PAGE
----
Pakistan said those killed, mostly men of the Noorzai tribe, were visiting Afghanistan for a traditional New Year holiday.
However, an Afghan army officer, General Abdul Raziq, said on Thursday that his forces had killed 16 members of the Taliban on Tuesday night in mountains 8km east of the town of Spin Boldak near the Pakistani border.
Afghan authorities said they were investigating the killings.
Aftab Ahmed Khan Sherpao, the Pakistani interior minister, said one of those killed was wanted by Pakistani authorities but that "they were not Taliban".
In Islamabad, a government spokeswoman, Tasnim Aslam, said Pakistan had obtained information from Afghan officials that the group had been detained by Raziq's troops in Kabul and taken back to Spin Boldak, where they were executed with their hands and feet bound.
"Today, we called the Afghan ambassador and lodged a strong protest," Aslam said, adding that Pakistan's ambassador in Kabul had delivered a similar message to Afghanistan's foreign secretary.
"They've been crossing the border for attacks in Afghanistan"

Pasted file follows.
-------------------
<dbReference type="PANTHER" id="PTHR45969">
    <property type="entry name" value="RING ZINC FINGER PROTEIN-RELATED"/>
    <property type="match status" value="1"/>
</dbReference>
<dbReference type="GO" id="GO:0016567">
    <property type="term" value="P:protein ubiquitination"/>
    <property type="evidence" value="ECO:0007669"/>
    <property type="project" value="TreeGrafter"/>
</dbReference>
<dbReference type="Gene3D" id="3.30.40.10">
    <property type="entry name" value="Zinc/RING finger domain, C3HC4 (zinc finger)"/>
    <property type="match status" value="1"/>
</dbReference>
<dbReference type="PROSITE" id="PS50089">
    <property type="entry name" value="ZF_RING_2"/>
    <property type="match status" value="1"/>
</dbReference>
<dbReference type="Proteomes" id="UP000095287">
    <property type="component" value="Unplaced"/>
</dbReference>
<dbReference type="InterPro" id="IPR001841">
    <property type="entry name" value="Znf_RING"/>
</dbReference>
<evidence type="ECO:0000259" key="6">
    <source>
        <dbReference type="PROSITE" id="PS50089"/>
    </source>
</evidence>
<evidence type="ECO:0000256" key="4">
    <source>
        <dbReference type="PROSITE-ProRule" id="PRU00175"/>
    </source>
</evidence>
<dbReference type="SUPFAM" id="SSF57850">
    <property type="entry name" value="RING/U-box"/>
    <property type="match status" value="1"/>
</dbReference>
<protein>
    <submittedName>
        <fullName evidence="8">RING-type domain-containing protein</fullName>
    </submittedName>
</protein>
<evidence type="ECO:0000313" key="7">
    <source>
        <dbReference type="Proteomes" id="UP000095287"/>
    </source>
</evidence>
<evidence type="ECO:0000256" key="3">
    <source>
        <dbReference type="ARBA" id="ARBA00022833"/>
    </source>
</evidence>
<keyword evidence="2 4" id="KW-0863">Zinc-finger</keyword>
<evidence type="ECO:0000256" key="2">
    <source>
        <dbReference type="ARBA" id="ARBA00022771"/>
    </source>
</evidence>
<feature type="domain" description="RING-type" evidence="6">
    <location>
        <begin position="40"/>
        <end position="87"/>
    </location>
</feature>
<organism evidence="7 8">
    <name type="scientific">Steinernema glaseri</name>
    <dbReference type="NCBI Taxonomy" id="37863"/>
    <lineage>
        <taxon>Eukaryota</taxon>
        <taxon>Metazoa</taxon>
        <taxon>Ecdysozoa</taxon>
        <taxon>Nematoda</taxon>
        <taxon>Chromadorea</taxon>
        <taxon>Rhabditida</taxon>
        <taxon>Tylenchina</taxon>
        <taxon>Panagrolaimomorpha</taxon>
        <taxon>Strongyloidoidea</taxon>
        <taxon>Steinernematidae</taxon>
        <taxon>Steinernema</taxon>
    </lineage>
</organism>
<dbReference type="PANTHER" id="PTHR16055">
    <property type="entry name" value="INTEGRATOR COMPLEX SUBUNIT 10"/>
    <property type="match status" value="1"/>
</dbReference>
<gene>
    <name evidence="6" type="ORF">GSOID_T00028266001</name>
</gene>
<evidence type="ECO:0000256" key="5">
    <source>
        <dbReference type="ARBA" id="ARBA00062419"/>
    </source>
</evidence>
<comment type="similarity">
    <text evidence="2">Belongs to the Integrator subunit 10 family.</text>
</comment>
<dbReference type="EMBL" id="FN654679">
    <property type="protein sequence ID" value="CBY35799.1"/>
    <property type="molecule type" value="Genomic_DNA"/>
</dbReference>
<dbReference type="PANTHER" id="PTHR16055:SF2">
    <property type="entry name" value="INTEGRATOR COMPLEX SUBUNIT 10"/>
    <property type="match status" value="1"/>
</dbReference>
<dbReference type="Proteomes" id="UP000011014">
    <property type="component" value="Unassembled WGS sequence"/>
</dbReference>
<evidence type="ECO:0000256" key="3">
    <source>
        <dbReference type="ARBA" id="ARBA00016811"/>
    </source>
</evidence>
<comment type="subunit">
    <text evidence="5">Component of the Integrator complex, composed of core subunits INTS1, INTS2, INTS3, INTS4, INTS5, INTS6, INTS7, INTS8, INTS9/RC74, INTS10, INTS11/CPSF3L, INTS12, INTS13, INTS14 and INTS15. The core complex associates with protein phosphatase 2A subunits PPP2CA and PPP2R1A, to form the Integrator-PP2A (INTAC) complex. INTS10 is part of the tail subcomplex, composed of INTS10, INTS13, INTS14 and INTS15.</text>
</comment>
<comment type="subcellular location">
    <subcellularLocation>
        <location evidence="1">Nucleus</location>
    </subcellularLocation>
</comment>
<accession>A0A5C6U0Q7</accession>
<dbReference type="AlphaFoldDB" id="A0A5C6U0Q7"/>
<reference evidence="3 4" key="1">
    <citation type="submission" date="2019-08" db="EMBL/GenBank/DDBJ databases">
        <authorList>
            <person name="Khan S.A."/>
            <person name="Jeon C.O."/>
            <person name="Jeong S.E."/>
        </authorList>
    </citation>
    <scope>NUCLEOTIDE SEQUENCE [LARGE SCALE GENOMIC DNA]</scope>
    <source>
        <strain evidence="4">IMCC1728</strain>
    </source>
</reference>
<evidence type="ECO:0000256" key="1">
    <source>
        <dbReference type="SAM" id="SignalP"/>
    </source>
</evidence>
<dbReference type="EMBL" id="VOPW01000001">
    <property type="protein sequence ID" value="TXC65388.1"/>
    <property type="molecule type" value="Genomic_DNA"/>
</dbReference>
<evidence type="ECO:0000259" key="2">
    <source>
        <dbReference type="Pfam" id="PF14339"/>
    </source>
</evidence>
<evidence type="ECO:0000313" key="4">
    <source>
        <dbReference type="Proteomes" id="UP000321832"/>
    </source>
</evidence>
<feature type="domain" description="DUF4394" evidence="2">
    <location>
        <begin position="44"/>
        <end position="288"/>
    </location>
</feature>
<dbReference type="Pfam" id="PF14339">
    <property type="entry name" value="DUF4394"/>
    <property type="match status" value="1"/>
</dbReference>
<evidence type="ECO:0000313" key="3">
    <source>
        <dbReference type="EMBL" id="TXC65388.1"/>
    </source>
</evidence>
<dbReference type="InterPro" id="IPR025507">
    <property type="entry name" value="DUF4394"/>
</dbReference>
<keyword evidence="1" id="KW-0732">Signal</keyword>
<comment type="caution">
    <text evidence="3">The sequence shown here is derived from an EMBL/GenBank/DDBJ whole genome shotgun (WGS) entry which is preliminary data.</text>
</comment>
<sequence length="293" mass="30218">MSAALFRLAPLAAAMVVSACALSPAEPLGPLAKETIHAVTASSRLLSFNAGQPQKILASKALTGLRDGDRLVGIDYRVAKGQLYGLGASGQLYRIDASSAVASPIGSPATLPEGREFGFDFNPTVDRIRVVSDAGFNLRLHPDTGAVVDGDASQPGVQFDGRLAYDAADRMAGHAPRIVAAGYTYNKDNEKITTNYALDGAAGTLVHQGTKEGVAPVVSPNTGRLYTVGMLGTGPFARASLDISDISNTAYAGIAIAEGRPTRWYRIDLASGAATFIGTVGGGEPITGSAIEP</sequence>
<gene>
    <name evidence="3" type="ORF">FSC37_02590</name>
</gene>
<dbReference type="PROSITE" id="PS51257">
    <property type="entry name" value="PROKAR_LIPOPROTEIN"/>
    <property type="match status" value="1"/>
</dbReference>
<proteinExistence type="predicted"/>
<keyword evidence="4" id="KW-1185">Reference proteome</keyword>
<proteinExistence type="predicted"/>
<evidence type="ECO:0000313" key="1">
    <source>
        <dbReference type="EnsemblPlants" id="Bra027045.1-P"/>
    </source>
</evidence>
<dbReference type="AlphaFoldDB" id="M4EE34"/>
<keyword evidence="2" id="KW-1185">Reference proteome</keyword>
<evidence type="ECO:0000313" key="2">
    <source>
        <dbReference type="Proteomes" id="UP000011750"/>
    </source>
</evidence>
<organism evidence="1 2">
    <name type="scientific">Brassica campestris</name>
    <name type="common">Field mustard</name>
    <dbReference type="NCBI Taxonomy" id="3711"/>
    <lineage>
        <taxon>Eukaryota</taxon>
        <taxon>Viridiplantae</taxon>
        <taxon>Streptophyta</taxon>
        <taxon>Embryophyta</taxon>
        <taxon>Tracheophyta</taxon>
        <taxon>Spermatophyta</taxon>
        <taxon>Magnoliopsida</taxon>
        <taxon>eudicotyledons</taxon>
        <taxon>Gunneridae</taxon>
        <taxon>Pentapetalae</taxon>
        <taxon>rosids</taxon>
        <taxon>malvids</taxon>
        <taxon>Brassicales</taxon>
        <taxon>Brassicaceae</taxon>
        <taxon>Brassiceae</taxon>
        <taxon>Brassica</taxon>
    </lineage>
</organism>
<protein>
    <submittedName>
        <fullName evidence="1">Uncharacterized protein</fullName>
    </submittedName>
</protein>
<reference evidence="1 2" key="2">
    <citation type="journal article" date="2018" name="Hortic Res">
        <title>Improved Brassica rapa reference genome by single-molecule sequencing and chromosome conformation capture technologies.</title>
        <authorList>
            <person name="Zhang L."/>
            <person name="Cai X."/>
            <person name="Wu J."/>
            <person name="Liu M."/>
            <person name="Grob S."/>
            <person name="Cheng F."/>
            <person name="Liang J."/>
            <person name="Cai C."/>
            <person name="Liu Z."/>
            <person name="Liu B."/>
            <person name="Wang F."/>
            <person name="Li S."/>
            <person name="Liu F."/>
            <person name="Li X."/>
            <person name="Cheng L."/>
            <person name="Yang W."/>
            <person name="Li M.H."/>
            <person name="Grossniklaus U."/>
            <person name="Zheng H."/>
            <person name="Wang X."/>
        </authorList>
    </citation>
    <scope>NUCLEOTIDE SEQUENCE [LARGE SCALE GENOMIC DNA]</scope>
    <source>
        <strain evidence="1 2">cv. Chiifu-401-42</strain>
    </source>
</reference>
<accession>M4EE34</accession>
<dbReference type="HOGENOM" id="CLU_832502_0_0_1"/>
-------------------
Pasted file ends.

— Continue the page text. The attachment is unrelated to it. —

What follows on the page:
The incident comes during a sharp deterioration in ties between the two neighbours due to Afghan accusations that Taliban fighters were finding sanctuary in Pakistan.
Afghanistan has seen a surge in bombings and other attacks by Taliban insurgents and their allies in recent months. The Taliban has said it intends to launch a spring offensive against US-led foreign forces and the Western-backed government.
The bodies of 14 of the men were brought to the Pakistani town of Chaman where about 5000 mourners gathered, and around 2500 others gathered in Quetta chanting anti-Afghan government slogans.
A Pakistani official said the other two bodies were buried in Afghanistan.
Jilani Khan, a brother of one of the dead, said the men were killed in a "fake encounter" resulting from a tribal feud.
Raziq dismissed the suggestion that the 16 were civilians. He said two Taliban commanders known to have organised suicide attacks and ambushes were among those killed by his troops.
"They've been crossing the border for attacks in Afghanistan. We also seized their weapons," he said.
Hamid Karzai, the Afghan president, visited Pakistan last month and repeated complaints that Islamabad was not doing enough against the Taliban operating from its Pashtun tribal lands on the border.
Pakistan has stationed 80,000 troops on the frontier, but says Afghanistan also needs to do more to stop fighters from crossing the border.